The University of North Carolina at Chapel Hill (UNC) should hire North Carolina Central University (NCCU) Men’s Basketball Coach LeVelle Moton. Moton is a local product (Raleigh, NC). He is a winner (four MEAC Championships and trips to NCAA Tournament in 10 years; winning 60% of his games). He can recruit. He is connected. He can coach on any level. Most importantly, however, his biggest attribute is his CHARACTER.
As an All-American player at historically Black NCCU, Moton’s nickname was “Poetry in Moton.” The definition of “poetry in motion” is “someone or something that moves in a way that is very graceful or beautiful.” Coach Moton has been the leading voice among his peers in addressing systemic racism in America often articulating his points with the same grace with which he played the game.
As a new coach at UNC, Dean Smith became a legend because of the courage of his convictions.
In 1967, Smith recruited Charlie Scott to become the first African American scholarship athlete at UNC. In doing so he integrated the Atlantic Coast Conference and UNC became the model for integration that other programs would follow in the south with dubious intentions – often valuing players for their athletic talents while ignoring their value to humanity.
However, Smith’s commitment to integration was rooted in his beliefs, according to Art Chansky, author of “Game Changers: Dean Smith, Charlie Scott, and the Era That Transformed A Southern College Town.” In a 2016 interview with WUNC 91.5, Chansky said:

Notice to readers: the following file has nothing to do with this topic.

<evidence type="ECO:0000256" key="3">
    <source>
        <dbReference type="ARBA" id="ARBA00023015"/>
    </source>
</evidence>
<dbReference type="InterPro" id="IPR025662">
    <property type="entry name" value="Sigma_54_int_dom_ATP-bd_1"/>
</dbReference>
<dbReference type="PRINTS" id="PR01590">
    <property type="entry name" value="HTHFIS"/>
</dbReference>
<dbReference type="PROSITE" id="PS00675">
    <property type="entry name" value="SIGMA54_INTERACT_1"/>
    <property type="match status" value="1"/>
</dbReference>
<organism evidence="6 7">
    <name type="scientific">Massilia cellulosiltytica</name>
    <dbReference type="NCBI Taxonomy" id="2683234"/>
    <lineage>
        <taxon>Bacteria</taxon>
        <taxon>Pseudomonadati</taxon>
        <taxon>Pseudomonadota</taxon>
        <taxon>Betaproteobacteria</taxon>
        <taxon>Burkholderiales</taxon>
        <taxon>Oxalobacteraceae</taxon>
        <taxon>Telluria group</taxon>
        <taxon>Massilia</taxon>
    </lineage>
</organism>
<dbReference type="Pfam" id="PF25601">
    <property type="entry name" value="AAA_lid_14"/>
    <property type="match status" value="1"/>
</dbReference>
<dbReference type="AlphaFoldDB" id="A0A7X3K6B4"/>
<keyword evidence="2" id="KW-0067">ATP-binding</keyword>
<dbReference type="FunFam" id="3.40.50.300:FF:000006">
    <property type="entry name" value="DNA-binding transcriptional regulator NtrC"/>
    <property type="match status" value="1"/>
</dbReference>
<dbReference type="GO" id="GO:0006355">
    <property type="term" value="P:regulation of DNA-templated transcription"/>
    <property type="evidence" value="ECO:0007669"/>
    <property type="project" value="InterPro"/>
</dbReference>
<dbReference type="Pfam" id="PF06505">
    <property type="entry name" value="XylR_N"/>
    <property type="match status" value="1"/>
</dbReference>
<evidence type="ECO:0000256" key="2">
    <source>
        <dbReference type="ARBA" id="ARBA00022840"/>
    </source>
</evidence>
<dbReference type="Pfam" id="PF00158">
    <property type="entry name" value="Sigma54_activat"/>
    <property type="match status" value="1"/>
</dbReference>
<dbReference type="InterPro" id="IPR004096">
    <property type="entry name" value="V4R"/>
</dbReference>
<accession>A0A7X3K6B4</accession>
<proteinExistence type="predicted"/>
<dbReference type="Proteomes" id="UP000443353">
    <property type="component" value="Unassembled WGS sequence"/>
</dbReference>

“Dean came to Chapel Hill with the DNA because his father had integrated high school basketball in Kansas back in the 1930s…. He had it in his mind that whenever he coached a college team, it was time for him to integrate it, too.”
Much like Jackie Robinson, Scott arrived on UNC’s campus with the grace to excel on the court while facing hostility off it. To cope, Chansky says Scott “found his social life at North Carolina Central.”
Inducted in the Basketball Hall of Fame in 2018, Scott proved he belonged in the ACC. He averaged 22.1 points and 7.1 rebounds per game at UNC. He was All-American, All-ACC, and led the Tar Heels to Final Four appearances in 1968 and 1969.
He won a gold medal at the 1968 Summer Olympics as a member of the USA Men’s Basketball Team and continued his excellence in the pros being named Rookie of the Year in the ABA and becoming a three-time All-Star in the NBA winning a championship with the Boston Celtics.
Like Scott, Coach Smith benefitted from an NCCU affiliation, too.
Smith’s famed “Four-Corners” offense was an innovation of a fellow Kansan and Jayhawk John McClendon another legendary NCCU basketball coach who studied directly under the game's founder Dr. James Naismith. McClendon was the first African American to become the head basketball coach of a predominantly white institution and a professional team.
It would be poetic justice for the school whose basketball arena bears the name of a legendary coach, known for transforming a southern city through courage, to make a courageous hire of the man who has become one of NCCU’s all-time greats by demonstrating grace while teaching his players to become the men they are destined to be despite the racism they face in America every day.
If UNC is looking for its next legendary coach, he can be found a few miles down the road at NCCU. However, The Mighty Eagles should do everything in their power to keep him. Like Coaches Smith and McLendon before him, Coach Moton is a rare game-changer, both on and off the court.
Travis Mitchell is a Raleigh native and former Chief Content Officer for UNC-TV (now PBS North Carolina. He is currently the SVP & Chief Content Officer for Maryland Public Television and a graduate of Morgan State University.